After stints at Babbo, Milan’s San Giorgio ed il Drago, and Gramercy Tavern, Anderer opened Maialino as the executive chef in 2009, and has watched the popularity of Roman food rise steadily stateside in the years since. “I think that for a long time in the U.S., Italian food was kind of one thing,” he says. “It was focused around a lot of red sauce, puttanesca, that kind of thing. And then dishes from Northern Italy started to become more fashionable—things like osso bucco and risotto. Somewhere along the way, throughout the popularity of southern Italian food, then northern Italian food, then central Italy and Tuscany, Rome was never really covered. But you’re seeing chefs now uncovering a cuisine that’s just as rich as all those others, if not richer. It just looks like it’s Rome’s turn right now.”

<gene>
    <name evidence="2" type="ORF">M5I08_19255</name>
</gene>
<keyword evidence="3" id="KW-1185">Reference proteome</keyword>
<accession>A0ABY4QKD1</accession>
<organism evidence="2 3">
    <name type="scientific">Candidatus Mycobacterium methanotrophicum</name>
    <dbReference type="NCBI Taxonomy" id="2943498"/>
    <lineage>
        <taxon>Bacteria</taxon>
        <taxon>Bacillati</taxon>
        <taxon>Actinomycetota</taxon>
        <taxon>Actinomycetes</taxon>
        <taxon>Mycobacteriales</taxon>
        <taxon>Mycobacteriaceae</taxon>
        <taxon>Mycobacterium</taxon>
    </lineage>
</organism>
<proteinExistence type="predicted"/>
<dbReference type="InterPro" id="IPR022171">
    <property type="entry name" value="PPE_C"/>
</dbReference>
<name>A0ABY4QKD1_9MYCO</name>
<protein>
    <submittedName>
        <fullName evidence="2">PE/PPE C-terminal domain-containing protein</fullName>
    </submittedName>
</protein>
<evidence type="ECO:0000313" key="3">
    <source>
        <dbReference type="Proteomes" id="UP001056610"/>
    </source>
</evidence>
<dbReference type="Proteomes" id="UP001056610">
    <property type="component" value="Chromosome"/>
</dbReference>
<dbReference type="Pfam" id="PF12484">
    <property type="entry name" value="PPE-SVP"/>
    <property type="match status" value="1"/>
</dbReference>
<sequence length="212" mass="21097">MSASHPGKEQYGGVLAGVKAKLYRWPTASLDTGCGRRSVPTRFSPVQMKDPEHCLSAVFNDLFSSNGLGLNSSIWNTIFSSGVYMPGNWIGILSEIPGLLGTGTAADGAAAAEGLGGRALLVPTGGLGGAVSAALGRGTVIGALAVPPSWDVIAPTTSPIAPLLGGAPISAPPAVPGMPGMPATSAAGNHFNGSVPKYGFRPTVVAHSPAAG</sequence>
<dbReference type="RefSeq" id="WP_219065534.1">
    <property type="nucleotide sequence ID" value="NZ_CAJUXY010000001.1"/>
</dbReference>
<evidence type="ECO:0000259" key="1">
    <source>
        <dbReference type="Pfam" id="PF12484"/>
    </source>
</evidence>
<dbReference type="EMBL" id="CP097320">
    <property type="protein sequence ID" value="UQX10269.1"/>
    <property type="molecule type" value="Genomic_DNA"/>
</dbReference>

And he doesn’t see it losing momentum any time soon. “I think the next wave of Roman food is going to be stuff that’s a little more inventive and playful,” Anderer says, citing Rome’s own Stefano Callegari’s trapizzino, triangular pieces of pizza dough stuffed with traditional Roman fillings like pollo alla cacciatore—“basically pizza hot pockets”—as an example. “I hope the popularity continues, because it’s a shame if a lot of these dishes don’t get discovered.” In that spirit of discovery, we chatted with Anderer to find out where he likes to eat on his yearly trips to Rome, plus his five favorite spots for Roman food in New York City.

When in Rome